• New Things!

    I'm test driving some new products at the market this Saturday. It's so much fun to play with color and shape on functional bags and totes. I like the simplicity of playing with fabric, paint, and potatoes. Yes, potatoes! That's what I used to make my stamps......and, they're compostable!

  • Stretching

    I decided to challenge myself with an online course, Explore Florals, taught by Victoria Johnson. It was three weeks of design briefs, each focusing on a different way to think about florals, with an accompanying palette. It was harder than I thought to get out of my own way of doing things and try something new. Just like life, I suppose.

  • Creative Thinking

  • UPPERCASE!

    I am so thrilled to have my very first drawn illustration in the current issue of UPPERCASE Magazine! 

    I drew this on Thanksgiving, 2017. We decided to stay home and celebrate, just the three of us. I wanted my daughter to feel like that even though we weren't going anywhere, it was going to be a special day. So, I let her pick the drinks!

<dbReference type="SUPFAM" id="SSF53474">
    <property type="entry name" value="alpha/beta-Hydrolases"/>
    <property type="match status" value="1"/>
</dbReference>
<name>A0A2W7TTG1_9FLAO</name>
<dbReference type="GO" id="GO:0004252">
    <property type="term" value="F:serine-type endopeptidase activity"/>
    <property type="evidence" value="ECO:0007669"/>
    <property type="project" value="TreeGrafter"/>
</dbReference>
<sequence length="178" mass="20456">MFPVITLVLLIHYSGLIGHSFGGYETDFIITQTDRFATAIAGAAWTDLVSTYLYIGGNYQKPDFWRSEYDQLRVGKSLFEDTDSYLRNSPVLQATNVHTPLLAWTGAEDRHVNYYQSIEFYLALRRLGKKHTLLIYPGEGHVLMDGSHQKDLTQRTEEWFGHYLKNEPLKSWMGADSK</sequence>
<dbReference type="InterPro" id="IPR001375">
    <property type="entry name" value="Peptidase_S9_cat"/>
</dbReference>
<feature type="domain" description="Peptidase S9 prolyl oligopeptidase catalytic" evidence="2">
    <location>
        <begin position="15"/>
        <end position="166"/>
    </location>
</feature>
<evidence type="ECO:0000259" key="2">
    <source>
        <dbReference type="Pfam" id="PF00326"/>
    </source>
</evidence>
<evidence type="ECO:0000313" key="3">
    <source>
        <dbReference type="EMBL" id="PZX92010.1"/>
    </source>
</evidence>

• Pushing Forward

    I'm trying to remember this and to boldly learn new things without getting bogged down by self doubt. It's hard!

  • Plugging Away


    I'm trying to enjoy the quiet stillness of winter. We've had lots of snow (and snow days) and rain, which has made for long weeks of nasty weather. I'm drawing daily and I can see myself steadily improving. 

  • Winter

    above image—not winter